If anyone out there has a better connection to Obama than we do, would you please direct him to our webpage? Thanks.


Wednesday, August 3, 2011

Moving Free

If it is true that the Netherlands in the 1960's had the same attitude about alternative transportation to the car as the United States does now, maybe there is hope for us.

We are two people who have bus passes and usually leave our cars at home to instead walk, bike, or take the bus, so we know how valuable the time is that we spend transporting ourselves in other ways than our cars. We relax, are in great physical shape, slow down, talk to people we are with on the bus, enjoy noticing how people live along our routes, commune with nature, and feel great getting around on our own power.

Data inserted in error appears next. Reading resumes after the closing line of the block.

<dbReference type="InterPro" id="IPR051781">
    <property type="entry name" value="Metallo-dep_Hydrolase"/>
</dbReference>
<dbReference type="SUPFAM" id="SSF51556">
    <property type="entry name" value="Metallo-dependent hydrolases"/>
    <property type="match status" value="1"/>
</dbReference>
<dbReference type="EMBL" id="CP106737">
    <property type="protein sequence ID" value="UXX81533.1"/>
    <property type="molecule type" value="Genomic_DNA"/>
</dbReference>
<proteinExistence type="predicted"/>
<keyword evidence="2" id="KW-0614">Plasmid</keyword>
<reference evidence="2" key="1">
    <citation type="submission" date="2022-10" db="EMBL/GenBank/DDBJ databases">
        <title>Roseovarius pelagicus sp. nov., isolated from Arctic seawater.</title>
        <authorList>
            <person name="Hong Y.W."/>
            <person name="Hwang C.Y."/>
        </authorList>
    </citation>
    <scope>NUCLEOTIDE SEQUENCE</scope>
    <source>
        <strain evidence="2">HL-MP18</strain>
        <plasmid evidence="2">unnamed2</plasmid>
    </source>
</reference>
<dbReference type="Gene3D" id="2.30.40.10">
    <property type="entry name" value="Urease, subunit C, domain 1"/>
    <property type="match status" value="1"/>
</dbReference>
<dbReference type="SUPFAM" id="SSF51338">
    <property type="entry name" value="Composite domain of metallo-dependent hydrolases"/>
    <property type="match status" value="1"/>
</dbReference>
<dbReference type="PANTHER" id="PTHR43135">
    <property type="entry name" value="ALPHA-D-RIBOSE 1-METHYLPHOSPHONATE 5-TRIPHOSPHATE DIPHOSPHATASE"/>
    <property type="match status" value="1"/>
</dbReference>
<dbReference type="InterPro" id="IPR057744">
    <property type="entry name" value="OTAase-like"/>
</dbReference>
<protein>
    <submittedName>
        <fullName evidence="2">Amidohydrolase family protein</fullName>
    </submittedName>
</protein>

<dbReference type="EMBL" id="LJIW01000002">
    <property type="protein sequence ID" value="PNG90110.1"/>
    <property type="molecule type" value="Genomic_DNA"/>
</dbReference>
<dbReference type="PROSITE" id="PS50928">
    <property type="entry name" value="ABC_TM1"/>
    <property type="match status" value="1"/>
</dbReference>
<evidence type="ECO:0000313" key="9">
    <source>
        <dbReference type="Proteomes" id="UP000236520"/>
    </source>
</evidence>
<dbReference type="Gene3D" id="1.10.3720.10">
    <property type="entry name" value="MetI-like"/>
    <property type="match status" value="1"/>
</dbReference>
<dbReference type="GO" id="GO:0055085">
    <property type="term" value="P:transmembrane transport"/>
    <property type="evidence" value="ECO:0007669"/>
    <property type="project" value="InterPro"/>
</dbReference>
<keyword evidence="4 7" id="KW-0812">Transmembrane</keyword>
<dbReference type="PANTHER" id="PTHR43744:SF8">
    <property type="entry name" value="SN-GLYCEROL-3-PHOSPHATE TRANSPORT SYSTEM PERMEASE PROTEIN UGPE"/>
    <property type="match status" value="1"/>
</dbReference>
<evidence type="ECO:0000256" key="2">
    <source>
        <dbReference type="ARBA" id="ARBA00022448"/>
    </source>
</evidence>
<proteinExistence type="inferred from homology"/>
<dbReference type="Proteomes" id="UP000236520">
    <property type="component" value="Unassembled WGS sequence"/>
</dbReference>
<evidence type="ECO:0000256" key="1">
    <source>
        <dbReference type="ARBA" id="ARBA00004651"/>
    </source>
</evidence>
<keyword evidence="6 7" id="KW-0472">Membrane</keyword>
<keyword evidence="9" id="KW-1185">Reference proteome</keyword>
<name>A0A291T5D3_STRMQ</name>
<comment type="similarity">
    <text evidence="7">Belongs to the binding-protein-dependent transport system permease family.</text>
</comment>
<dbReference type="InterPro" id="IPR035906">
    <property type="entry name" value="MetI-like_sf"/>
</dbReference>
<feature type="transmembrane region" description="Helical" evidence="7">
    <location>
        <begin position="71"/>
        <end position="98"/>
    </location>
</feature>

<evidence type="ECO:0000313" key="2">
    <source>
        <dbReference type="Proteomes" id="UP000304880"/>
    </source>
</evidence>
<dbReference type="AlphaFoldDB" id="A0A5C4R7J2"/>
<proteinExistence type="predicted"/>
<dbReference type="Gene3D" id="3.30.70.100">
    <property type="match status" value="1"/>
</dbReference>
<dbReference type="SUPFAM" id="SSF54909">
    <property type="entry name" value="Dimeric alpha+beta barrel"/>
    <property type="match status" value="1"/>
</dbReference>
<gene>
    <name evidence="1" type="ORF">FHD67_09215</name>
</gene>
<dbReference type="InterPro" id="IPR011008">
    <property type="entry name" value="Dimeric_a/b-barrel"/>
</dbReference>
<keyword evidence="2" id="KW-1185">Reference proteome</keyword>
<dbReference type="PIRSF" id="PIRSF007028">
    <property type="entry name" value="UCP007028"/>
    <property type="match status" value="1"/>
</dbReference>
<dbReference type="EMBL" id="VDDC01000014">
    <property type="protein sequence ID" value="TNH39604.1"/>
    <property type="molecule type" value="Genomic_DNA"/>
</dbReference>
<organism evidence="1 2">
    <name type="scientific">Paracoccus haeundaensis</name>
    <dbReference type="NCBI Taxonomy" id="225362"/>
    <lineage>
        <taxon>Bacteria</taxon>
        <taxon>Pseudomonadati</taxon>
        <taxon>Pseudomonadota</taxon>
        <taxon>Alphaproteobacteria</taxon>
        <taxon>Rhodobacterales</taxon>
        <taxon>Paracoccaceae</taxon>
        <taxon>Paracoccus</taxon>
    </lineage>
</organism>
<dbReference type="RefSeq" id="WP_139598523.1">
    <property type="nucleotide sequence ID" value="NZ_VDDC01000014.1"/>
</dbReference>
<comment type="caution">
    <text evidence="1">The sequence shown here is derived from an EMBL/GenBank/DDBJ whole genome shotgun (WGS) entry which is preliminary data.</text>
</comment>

We hope that as the United States climbs off the top of the world hierarchy we are creating, we can stop rushing around in our cars that are major contributors to pollution and global warming. Of course we will have to invest in the infrastructure that makes other-than-car transportation more workable. Other countries are far ahead of us; we're not near the top of the heap in this regard.

Everyone having fresh bread every day!! Yummmm!! Let's try it!